At the very least, it’s nearly impossible to imagine Matthews (save for injury) not hitting 60 for a second time in three seasons or leading the NHL in goals for a third time in four seasons. Special stuff.

He has had the drive and the appetite. You saw this at the age of 15.

On day one, you get all of the kids into the program. They are the best kids from across the country. When you get them head-to-head, you see who rises. He rose immediately in the first days and weeks to separate himself at that point. You knew he was a special player.

Obviously, the biggest attribute is his ability to score goals. It was evident then. I am not very surprised at what he is able to do. He was very impressive at that age.

Great goal scorers have an immense appetite to score. They don’t need to go through three guys to do it. They are willing to shoot through three guys to do it.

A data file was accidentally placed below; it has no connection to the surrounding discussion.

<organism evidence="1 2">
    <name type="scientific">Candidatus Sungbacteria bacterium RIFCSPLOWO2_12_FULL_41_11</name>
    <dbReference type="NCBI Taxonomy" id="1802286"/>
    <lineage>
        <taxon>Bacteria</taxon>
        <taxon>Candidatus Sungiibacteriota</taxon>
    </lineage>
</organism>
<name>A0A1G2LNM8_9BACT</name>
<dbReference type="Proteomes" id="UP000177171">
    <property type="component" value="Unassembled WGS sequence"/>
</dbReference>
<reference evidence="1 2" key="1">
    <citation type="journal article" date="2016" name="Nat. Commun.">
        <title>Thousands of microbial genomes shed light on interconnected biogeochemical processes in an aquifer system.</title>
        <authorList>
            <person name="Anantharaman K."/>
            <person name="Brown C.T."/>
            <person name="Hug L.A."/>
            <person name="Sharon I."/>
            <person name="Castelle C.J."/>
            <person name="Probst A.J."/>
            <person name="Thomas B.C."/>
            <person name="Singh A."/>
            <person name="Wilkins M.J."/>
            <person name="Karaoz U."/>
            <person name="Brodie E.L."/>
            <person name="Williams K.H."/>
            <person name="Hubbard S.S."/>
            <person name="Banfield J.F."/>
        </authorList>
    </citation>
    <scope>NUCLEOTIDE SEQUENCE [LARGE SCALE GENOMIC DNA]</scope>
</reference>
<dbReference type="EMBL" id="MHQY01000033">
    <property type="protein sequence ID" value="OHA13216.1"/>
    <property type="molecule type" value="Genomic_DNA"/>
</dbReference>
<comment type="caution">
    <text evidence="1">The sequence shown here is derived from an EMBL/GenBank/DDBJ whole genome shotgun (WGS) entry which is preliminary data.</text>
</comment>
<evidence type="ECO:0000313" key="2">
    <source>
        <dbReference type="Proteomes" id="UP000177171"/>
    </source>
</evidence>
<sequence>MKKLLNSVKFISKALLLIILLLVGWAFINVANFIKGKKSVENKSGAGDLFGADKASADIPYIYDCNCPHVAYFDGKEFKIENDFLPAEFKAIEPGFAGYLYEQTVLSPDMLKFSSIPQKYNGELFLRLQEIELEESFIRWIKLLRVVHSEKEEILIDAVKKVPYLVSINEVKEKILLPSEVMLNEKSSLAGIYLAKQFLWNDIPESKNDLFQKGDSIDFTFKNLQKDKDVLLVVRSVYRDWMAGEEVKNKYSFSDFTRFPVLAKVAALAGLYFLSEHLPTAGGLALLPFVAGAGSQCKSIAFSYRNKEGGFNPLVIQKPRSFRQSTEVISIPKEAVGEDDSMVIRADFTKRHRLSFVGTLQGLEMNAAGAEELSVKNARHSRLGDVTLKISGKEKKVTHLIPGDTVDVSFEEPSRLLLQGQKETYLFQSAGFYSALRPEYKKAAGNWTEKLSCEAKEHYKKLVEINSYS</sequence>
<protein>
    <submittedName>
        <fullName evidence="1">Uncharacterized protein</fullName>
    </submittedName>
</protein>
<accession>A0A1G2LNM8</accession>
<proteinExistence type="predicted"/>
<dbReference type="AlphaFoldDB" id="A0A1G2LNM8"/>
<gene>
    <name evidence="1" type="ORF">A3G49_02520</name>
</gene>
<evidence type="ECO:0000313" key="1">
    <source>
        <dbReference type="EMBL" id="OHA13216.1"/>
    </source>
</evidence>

They are always hungry for the next goal and the next way to score a goal. That is Auston, that is Ovechkin, and that is all of these guys who are great goal-scorers. They are constantly looking for different ways to add goals to their resume. Whether it is from their goal line, behind the net, or anywhere, they just have an appetite to score and score now.

They don’t really care to go through another layer of defense. They see how they can score in any situation. Most players, if it is not them vs. the goalie, they don’t think about scoring. They think they have to work their way through the next layer of defense before they can think about scoring.

The goal scorers get the puck on their stick and believe they can score from anywhere and in any situation, and they are intuitive enough to figure out how to make it happen.

– Don Granato, Matthews’ former USNDTP coach

With a one-timer flick of the wrist into the top corner, Matthews earned the Leafs the extra point on a night when they were far from their best.

Game Flow: 5v5 Shot Attempts

Joe Bowen & Jim Ralph Game Highlights